This book is a contribution to the history of ethology-not a definitive history, but the personal view of a major figure in that story. It is all the more welcome because such a grand theme as ethology calls for a range of perspectives. One reason is the overarching scope of the subject. Two great questions about life that constitute much of biology are "How does it work (structure and function)?" and "How did it get that way (evolu tion and ontogeny)?" Ethology addresses the antecedent of "it. " Of what are we trying to explain the mechanism and development? Surely behav ior, in all its wealth of detail, variation, causation, and control, is the main achievement of animal evolution, the essential consequence of animal structure and function, the raison d' etre of all the rest. Ethology thus spans between and overlaps with the ever-widening circles of ecol ogy over the eons and the ever-narrowing focus of physiology of the neurons. Another reason why the history of ethology needs perspectives is the recency of its acceptance. For such an obviously major aspect of animal biology, it is curious how short a time-less than three decades-has seen the excitement of an active field and a substantial fraternity of work ers, the addition of professors and courses to departments and curricula in biology (still far from universal}, and the normal complement of spe cial journals, symposia, and sessions at congresses.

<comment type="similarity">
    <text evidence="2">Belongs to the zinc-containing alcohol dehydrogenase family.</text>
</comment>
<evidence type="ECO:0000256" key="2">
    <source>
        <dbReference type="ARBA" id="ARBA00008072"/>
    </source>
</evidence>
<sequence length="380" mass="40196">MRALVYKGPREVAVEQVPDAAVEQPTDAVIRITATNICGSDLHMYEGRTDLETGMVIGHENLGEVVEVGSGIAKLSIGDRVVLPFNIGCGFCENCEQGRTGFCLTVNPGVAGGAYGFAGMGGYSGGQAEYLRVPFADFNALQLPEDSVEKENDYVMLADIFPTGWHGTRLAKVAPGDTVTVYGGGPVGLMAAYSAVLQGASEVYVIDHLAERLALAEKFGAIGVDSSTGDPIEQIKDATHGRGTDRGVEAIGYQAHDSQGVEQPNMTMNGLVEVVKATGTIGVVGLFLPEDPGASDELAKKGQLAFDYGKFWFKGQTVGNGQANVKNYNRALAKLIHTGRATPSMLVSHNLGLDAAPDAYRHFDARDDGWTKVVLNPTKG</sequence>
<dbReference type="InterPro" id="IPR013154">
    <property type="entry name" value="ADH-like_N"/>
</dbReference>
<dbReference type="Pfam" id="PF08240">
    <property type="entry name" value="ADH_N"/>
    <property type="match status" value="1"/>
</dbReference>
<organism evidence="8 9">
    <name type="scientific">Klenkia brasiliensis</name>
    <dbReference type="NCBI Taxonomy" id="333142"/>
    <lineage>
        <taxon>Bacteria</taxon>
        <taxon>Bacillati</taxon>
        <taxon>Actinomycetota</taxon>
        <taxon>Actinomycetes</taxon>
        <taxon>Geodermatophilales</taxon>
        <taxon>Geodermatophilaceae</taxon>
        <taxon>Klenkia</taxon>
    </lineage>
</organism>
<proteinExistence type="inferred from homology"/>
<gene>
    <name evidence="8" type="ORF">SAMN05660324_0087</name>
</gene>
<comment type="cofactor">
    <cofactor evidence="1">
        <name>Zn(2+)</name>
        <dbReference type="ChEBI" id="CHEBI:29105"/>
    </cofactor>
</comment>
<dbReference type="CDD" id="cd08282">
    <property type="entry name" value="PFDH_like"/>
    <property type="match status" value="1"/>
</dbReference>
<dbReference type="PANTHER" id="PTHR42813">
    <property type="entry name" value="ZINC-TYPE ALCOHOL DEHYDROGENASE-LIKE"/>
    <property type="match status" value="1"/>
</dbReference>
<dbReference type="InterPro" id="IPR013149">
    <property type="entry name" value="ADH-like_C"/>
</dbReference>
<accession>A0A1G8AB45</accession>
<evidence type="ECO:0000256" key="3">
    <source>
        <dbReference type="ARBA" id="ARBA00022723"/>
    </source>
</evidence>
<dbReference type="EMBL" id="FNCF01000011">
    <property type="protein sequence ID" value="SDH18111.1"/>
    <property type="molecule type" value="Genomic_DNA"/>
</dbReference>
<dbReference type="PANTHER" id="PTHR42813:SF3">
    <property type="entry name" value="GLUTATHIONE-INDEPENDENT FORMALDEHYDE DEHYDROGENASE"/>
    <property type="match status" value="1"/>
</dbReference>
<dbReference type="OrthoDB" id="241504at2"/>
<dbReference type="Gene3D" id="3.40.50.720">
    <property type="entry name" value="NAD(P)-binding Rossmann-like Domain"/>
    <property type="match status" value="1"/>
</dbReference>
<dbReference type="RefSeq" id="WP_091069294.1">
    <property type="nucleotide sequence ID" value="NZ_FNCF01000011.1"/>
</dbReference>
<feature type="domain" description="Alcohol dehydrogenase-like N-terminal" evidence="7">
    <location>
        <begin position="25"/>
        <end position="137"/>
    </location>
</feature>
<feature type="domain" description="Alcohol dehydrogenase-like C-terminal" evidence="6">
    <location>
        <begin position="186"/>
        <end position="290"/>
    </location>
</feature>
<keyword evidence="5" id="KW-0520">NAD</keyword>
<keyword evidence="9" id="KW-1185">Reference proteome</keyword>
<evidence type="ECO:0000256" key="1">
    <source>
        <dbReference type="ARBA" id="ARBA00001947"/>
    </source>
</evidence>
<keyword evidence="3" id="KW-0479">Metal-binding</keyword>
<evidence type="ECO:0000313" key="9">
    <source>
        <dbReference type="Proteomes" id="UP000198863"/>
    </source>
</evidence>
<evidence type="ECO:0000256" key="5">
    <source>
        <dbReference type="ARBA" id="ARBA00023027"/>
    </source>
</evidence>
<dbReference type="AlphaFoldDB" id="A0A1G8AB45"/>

Introductory History.- One Methodology.- I Thinking in Biological Terms.- II The Methodology of Biology and Particularly of Ethology.- III The Fallacies of Non-System-Oriented Methods.- IV The Comparative Method.- Two Genetically Programmed Behavior.- I The Centrally Coordinated Movement or Fixed Motor Pattern.- II Afferent Processes.- III The Problem of the “Stimulus”.- IV The Behavior Mechanisms Already Described Built into Complex Systems.- V How Unitary Is “An Instinct”?.- VI Mechanisms Exploiting Instant Information.- VII Multiple Motivation in Behavior.- Three Adaptive Modification of Behavior.- I Modification.- II Learning Without Association.- III Learning Through Association Without Feedback Reporting Success.- IV Learning Effected by the Consequences of Behavior.- V Motor Learning, Voluntary Movement, and Insight.- VI Exploratory Behavior or Curiosity.- Appendix Concerning Homo sapiens.- 1. Anthropologists’ Allegations.- 2. On Analogies.- 3. The Difference of Homo sapiens.- 4. Conceptual Thought and Syntactic Language.- 5. Consequences.- 6. Cultural Ethology.- References.